Published on August 13, 2015 by Derek Partridge  

Over the past few years there has been a decrease in attendance and viewership of MLB games and also a decline in participation of the sport around the country. These occurrences raise the following question: Is baseball still America’s pastime? Well the answer is “yes” and “no.”

Baseball is a sport that has well over a 100 years of rich history and evolvement that brought the world sporting legends like Babe Ruth, Jackie Robinson, Willie Mays, Ted Williams and Lou Gehrig. These are all players that most people have heard of today even if they did not grow up watching the game. During their time, these people were the pinnacle of celebrity status and people around the country wanted to be them. This is a different story in today’s world. Instead of having baseball players heralded as icons that are defining the sports entertainment world, it seems like athletes from other sports have more influence.

When you think of today’s NBA, you think of LeBron and Kobe. When you think of the NFL, you think of Brady, Peyton Manning, and even players that have a hard time staying on a team like Tim Tebow. Every other sport has somebody that people recognize almost instantly whether it is Sidney Crosby, Tiger Woods, Serena Williams, Alex Morgan, Lionel Messi, or some other star. Is this the case with the MLB though?

I have a feeling that if I ask somebody to name the face of the MLB, they would say Derek Jeter. Though Derek Jeter was amazing for the sport and provided a boost in interest of baseball, he retired last year and it felt like the end of a generation for the MLB. The player that more than likely is the face of the sport now is Mike Trout, but it just does not feel like a relationship that is as strong as say LeBron and the NBA or Peyton Manning and the NFL.

When watching the Little League World Series last year, I noticed that a lot of the kids from the U.S. teams said their favorite athlete was from another sport. They’re the pinnacle of talent at that age for baseball, and yet their favorite sports athlete doesn’t even play baseball. This is reflective of the deep problem that baseball now faces.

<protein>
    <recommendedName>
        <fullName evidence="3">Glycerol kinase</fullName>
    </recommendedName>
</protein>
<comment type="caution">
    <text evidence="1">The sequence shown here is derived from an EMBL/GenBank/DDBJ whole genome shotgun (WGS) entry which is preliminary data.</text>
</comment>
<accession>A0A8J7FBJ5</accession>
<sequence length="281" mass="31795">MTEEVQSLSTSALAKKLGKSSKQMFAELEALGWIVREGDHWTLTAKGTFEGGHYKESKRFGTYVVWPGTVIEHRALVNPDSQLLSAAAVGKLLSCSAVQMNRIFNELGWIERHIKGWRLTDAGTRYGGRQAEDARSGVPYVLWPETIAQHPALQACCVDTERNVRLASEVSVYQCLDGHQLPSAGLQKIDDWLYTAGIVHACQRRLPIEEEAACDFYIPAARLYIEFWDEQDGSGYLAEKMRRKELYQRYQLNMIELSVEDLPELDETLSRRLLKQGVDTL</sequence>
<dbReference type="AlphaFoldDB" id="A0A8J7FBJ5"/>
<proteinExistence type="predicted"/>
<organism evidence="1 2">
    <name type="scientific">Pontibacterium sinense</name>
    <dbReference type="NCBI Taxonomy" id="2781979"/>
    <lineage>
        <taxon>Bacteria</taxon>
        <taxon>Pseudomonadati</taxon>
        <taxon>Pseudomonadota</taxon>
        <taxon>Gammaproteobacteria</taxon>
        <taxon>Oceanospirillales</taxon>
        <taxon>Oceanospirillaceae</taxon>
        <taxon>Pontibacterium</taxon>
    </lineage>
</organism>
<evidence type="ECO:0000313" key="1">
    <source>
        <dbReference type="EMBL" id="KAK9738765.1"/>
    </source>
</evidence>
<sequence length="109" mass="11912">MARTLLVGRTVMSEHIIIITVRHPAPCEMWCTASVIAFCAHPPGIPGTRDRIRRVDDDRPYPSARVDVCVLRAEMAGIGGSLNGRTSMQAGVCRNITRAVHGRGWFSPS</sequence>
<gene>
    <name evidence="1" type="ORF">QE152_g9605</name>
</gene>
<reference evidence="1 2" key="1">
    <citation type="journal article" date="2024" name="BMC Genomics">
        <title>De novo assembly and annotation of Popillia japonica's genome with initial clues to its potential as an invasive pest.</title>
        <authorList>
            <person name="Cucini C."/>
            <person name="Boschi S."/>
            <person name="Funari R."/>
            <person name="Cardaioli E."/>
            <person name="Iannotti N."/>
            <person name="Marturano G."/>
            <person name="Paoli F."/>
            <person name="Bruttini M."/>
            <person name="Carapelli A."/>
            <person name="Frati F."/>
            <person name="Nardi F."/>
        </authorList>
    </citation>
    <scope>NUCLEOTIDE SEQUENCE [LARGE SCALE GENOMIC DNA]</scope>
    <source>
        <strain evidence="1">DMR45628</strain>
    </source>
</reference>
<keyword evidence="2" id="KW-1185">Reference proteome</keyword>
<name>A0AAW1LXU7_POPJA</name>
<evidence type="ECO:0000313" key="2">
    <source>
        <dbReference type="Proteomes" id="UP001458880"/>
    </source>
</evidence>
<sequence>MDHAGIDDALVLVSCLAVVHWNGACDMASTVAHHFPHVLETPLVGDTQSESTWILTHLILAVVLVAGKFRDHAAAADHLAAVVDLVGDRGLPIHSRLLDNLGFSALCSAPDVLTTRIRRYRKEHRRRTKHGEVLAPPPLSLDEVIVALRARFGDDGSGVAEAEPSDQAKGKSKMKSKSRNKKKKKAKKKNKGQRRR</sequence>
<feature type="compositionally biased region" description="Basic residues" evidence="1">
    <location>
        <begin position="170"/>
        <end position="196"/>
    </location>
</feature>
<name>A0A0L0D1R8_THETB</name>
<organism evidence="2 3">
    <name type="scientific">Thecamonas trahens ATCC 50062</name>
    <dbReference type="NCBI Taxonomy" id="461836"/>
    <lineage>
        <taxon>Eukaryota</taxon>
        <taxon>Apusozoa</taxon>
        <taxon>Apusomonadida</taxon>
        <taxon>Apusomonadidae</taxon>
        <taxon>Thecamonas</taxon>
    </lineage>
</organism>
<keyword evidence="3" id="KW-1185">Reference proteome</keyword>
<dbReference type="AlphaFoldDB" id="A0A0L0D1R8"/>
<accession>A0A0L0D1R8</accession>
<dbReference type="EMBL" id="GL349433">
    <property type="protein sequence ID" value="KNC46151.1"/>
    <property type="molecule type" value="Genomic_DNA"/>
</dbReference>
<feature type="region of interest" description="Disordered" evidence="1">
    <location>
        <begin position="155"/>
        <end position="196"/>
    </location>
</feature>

The lack of marketable superstars is not the only problem hounding baseball. Many people just view baseball as boring. Whether it be watching or playing the game, baseball just doesn’t excite people like football or basketball does. It is a sport that sticks to its classical ways, but this could be one of the problems with it as it is very time consuming to watch and action is spread out in extremely small bursts. This absence of action could be a major reason in the decline of viewership in the sport, as people want to constantly be engaged in what they are watching. The following chart provides an insight on the viewership trends of the MLB over the past few years:

Viewership Trends of Major League Baseball
Fans and Age Groups 2011 2012 2013 2014
Total # of fans (view/attend - add 000) 119,730 120,292 112,538 110,975
By Age Group (Percentage of age group)
13-17 7.1 6.8 6.2 4.4
18-34 27.7 23.5 24.6 27.8
35-49 26.3 21.7 23 21.4
50-64 28.1 27.7 25.1 27.3
65+ 10.8 20.3 21.1 19.1

The most troubling stat in viewership of the MLB is that the age group with the biggest decline is that of the 13-18 year old range. This group is the generation that decides whether or not that baseball is going to thrive in the future. So is baseball still America’s pastime? Right now it might still be among the older generation in United States. It won’t be for long though if interest keeps declining with every new generation.

Written by Samford University student Derek Partridge.